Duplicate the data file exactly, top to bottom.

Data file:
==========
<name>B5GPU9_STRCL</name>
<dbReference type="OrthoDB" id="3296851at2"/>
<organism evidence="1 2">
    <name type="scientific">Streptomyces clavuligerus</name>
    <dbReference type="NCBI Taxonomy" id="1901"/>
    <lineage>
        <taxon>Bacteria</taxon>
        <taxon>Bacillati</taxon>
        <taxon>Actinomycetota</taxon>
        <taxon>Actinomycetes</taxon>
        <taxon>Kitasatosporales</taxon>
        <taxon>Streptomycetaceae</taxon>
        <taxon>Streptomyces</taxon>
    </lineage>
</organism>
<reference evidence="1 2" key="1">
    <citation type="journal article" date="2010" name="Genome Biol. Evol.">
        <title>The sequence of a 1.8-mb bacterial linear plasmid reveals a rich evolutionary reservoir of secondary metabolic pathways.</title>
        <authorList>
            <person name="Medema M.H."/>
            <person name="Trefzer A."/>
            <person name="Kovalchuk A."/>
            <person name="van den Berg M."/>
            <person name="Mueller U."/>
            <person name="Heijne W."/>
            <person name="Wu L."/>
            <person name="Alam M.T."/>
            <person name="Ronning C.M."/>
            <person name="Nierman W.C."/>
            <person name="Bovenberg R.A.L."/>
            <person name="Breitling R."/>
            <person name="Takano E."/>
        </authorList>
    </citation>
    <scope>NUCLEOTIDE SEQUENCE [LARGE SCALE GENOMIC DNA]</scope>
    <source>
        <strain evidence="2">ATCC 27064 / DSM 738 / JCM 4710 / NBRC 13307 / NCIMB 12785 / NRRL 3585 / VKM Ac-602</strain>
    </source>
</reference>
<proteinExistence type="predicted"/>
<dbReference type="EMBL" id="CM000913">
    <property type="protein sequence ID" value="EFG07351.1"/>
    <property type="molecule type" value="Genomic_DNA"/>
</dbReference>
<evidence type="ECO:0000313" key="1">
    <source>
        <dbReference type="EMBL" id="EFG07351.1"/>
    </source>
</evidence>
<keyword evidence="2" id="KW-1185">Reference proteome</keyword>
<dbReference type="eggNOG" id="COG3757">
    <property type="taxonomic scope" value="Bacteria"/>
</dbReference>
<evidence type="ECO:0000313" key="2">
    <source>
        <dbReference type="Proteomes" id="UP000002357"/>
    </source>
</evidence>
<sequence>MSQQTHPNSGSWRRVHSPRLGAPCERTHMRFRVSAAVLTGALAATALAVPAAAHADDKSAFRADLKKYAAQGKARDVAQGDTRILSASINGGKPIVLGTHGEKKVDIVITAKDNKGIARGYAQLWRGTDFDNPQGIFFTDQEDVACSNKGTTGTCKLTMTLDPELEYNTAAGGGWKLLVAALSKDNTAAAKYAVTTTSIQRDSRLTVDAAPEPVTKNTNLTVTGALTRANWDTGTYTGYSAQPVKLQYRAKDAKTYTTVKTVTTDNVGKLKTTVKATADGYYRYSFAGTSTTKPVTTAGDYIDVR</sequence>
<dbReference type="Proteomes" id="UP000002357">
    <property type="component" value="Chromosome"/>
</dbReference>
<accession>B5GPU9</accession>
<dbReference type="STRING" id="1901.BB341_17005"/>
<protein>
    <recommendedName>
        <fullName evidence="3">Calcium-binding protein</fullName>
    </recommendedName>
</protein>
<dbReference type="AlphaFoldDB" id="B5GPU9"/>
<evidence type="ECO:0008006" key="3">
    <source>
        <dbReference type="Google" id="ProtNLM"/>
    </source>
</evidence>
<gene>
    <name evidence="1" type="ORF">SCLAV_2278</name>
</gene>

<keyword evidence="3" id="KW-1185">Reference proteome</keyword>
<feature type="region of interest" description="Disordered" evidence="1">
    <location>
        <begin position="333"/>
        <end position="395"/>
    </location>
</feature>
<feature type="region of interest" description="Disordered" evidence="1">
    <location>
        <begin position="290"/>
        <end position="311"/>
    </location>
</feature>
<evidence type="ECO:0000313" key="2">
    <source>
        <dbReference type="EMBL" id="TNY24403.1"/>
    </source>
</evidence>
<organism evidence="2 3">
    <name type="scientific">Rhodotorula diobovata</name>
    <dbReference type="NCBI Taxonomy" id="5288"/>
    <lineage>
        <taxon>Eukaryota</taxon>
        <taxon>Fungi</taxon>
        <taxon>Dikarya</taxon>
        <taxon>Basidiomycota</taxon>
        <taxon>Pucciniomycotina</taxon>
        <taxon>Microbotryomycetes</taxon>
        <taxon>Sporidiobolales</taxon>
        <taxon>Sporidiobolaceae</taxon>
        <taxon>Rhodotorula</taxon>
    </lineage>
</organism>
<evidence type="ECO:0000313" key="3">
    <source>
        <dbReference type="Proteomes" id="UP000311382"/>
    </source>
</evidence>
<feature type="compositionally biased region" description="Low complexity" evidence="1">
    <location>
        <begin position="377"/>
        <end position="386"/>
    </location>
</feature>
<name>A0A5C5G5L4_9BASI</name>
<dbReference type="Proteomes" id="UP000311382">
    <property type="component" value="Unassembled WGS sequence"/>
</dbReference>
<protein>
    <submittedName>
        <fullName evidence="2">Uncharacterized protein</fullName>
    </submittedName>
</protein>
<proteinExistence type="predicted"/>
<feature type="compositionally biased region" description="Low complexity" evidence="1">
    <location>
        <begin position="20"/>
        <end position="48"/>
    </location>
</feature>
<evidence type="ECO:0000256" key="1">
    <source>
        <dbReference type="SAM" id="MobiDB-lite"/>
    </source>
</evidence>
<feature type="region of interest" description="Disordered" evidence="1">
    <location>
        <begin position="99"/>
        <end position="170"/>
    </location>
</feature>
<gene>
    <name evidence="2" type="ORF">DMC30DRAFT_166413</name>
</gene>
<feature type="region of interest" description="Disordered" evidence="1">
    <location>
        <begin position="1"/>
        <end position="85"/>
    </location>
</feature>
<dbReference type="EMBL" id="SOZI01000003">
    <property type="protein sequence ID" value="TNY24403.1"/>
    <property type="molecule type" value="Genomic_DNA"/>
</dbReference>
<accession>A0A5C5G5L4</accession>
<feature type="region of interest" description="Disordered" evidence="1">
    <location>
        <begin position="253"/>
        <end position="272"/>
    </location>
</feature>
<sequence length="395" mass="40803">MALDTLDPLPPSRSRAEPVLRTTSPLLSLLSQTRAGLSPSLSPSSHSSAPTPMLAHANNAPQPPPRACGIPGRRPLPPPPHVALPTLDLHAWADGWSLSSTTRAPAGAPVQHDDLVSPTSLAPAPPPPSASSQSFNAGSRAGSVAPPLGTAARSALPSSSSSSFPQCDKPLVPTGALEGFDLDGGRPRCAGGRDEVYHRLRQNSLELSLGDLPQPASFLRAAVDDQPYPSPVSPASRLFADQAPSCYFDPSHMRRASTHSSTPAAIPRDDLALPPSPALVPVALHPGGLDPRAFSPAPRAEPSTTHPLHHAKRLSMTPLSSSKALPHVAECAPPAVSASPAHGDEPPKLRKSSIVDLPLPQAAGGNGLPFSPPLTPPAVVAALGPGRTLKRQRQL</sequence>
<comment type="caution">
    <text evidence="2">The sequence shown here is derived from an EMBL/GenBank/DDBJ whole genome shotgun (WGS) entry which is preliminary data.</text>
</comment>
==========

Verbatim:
<name>B5GPU9_STRCL</name>
<dbReference type="OrthoDB" id="3296851at2"/>
<organism evidence="1 2">
    <name type="scientific">Streptomyces clavuligerus</name>
    <dbReference type="NCBI Taxonomy" id="1901"/>
    <lineage>
        <taxon>Bacteria</taxon>
        <taxon>Bacillati</taxon>
        <taxon>Actinomycetota</taxon>
        <taxon>Actinomycetes</taxon>
        <taxon>Kitasatosporales</taxon>
        <taxon>Streptomycetaceae</taxon>
        <taxon>Streptomyces</taxon>
    </lineage>
</organism>
<reference evidence="1 2" key="1">
    <citation type="journal article" date="2010" name="Genome Biol. Evol.">
        <title>The sequence of a 1.8-mb bacterial linear plasmid reveals a rich evolutionary reservoir of secondary metabolic pathways.</title>
        <authorList>
            <person name="Medema M.H."/>
            <person name="Trefzer A."/>
            <person name="Kovalchuk A."/>
            <person name="van den Berg M."/>
            <person name="Mueller U."/>
            <person name="Heijne W."/>
            <person name="Wu L."/>
            <person name="Alam M.T."/>
            <person name="Ronning C.M."/>
            <person name="Nierman W.C."/>
            <person name="Bovenberg R.A.L."/>
            <person name="Breitling R."/>
            <person name="Takano E."/>
        </authorList>
    </citation>
    <scope>NUCLEOTIDE SEQUENCE [LARGE SCALE GENOMIC DNA]</scope>
    <source>
        <strain evidence="2">ATCC 27064 / DSM 738 / JCM 4710 / NBRC 13307 / NCIMB 12785 / NRRL 3585 / VKM Ac-602</strain>
    </source>
</reference>
<proteinExistence type="predicted"/>
<dbReference type="EMBL" id="CM000913">
    <property type="protein sequence ID" value="EFG07351.1"/>
    <property type="molecule type" value="Genomic_DNA"/>
</dbReference>
<evidence type="ECO:0000313" key="1">
    <source>
        <dbReference type="EMBL" id="EFG07351.1"/>
    </source>
</evidence>
<keyword evidence="2" id="KW-1185">Reference proteome</keyword>
<dbReference type="eggNOG" id="COG3757">
    <property type="taxonomic scope" value="Bacteria"/>
</dbReference>
<evidence type="ECO:0000313" key="2">
    <source>
        <dbReference type="Proteomes" id="UP000002357"/>
    </source>
</evidence>
<sequence>MSQQTHPNSGSWRRVHSPRLGAPCERTHMRFRVSAAVLTGALAATALAVPAAAHADDKSAFRADLKKYAAQGKARDVAQGDTRILSASINGGKPIVLGTHGEKKVDIVITAKDNKGIARGYAQLWRGTDFDNPQGIFFTDQEDVACSNKGTTGTCKLTMTLDPELEYNTAAGGGWKLLVAALSKDNTAAAKYAVTTTSIQRDSRLTVDAAPEPVTKNTNLTVTGALTRANWDTGTYTGYSAQPVKLQYRAKDAKTYTTVKTVTTDNVGKLKTTVKATADGYYRYSFAGTSTTKPVTTAGDYIDVR</sequence>
<dbReference type="Proteomes" id="UP000002357">
    <property type="component" value="Chromosome"/>
</dbReference>
<accession>B5GPU9</accession>
<dbReference type="STRING" id="1901.BB341_17005"/>
<protein>
    <recommendedName>
        <fullName evidence="3">Calcium-binding protein</fullName>
    </recommendedName>
</protein>
<dbReference type="AlphaFoldDB" id="B5GPU9"/>
<evidence type="ECO:0008006" key="3">
    <source>
        <dbReference type="Google" id="ProtNLM"/>
    </source>
</evidence>
<gene>
    <name evidence="1" type="ORF">SCLAV_2278</name>
</gene>

<keyword evidence="3" id="KW-1185">Reference proteome</keyword>
<feature type="region of interest" description="Disordered" evidence="1">
    <location>
        <begin position="333"/>
        <end position="395"/>
    </location>
</feature>
<feature type="region of interest" description="Disordered" evidence="1">
    <location>
        <begin position="290"/>
        <end position="311"/>
    </location>
</feature>
<evidence type="ECO:0000313" key="2">
    <source>
        <dbReference type="EMBL" id="TNY24403.1"/>
    </source>
</evidence>
<organism evidence="2 3">
    <name type="scientific">Rhodotorula diobovata</name>
    <dbReference type="NCBI Taxonomy" id="5288"/>
    <lineage>
        <taxon>Eukaryota</taxon>
        <taxon>Fungi</taxon>
        <taxon>Dikarya</taxon>
        <taxon>Basidiomycota</taxon>
        <taxon>Pucciniomycotina</taxon>
        <taxon>Microbotryomycetes</taxon>
        <taxon>Sporidiobolales</taxon>
        <taxon>Sporidiobolaceae</taxon>
        <taxon>Rhodotorula</taxon>
    </lineage>
</organism>
<evidence type="ECO:0000313" key="3">
    <source>
        <dbReference type="Proteomes" id="UP000311382"/>
    </source>
</evidence>
<feature type="compositionally biased region" description="Low complexity" evidence="1">
    <location>
        <begin position="377"/>
        <end position="386"/>
    </location>
</feature>
<name>A0A5C5G5L4_9BASI</name>
<dbReference type="Proteomes" id="UP000311382">
    <property type="component" value="Unassembled WGS sequence"/>
</dbReference>
<protein>
    <submittedName>
        <fullName evidence="2">Uncharacterized protein</fullName>
    </submittedName>
</protein>
<proteinExistence type="predicted"/>
<feature type="compositionally biased region" description="Low complexity" evidence="1">
    <location>
        <begin position="20"/>
        <end position="48"/>
    </location>
</feature>
<evidence type="ECO:0000256" key="1">
    <source>
        <dbReference type="SAM" id="MobiDB-lite"/>
    </source>
</evidence>
<feature type="region of interest" description="Disordered" evidence="1">
    <location>
        <begin position="99"/>
        <end position="170"/>
    </location>
</feature>
<gene>
    <name evidence="2" type="ORF">DMC30DRAFT_166413</name>
</gene>
<feature type="region of interest" description="Disordered" evidence="1">
    <location>
        <begin position="1"/>
        <end position="85"/>
    </location>
</feature>
<dbReference type="EMBL" id="SOZI01000003">
    <property type="protein sequence ID" value="TNY24403.1"/>
    <property type="molecule type" value="Genomic_DNA"/>
</dbReference>
<accession>A0A5C5G5L4</accession>
<feature type="region of interest" description="Disordered" evidence="1">
    <location>
        <begin position="253"/>
        <end position="272"/>
    </location>
</feature>
<sequence length="395" mass="40803">MALDTLDPLPPSRSRAEPVLRTTSPLLSLLSQTRAGLSPSLSPSSHSSAPTPMLAHANNAPQPPPRACGIPGRRPLPPPPHVALPTLDLHAWADGWSLSSTTRAPAGAPVQHDDLVSPTSLAPAPPPPSASSQSFNAGSRAGSVAPPLGTAARSALPSSSSSSFPQCDKPLVPTGALEGFDLDGGRPRCAGGRDEVYHRLRQNSLELSLGDLPQPASFLRAAVDDQPYPSPVSPASRLFADQAPSCYFDPSHMRRASTHSSTPAAIPRDDLALPPSPALVPVALHPGGLDPRAFSPAPRAEPSTTHPLHHAKRLSMTPLSSSKALPHVAECAPPAVSASPAHGDEPPKLRKSSIVDLPLPQAAGGNGLPFSPPLTPPAVVAALGPGRTLKRQRQL</sequence>
<comment type="caution">
    <text evidence="2">The sequence shown here is derived from an EMBL/GenBank/DDBJ whole genome shotgun (WGS) entry which is preliminary data.</text>
</comment>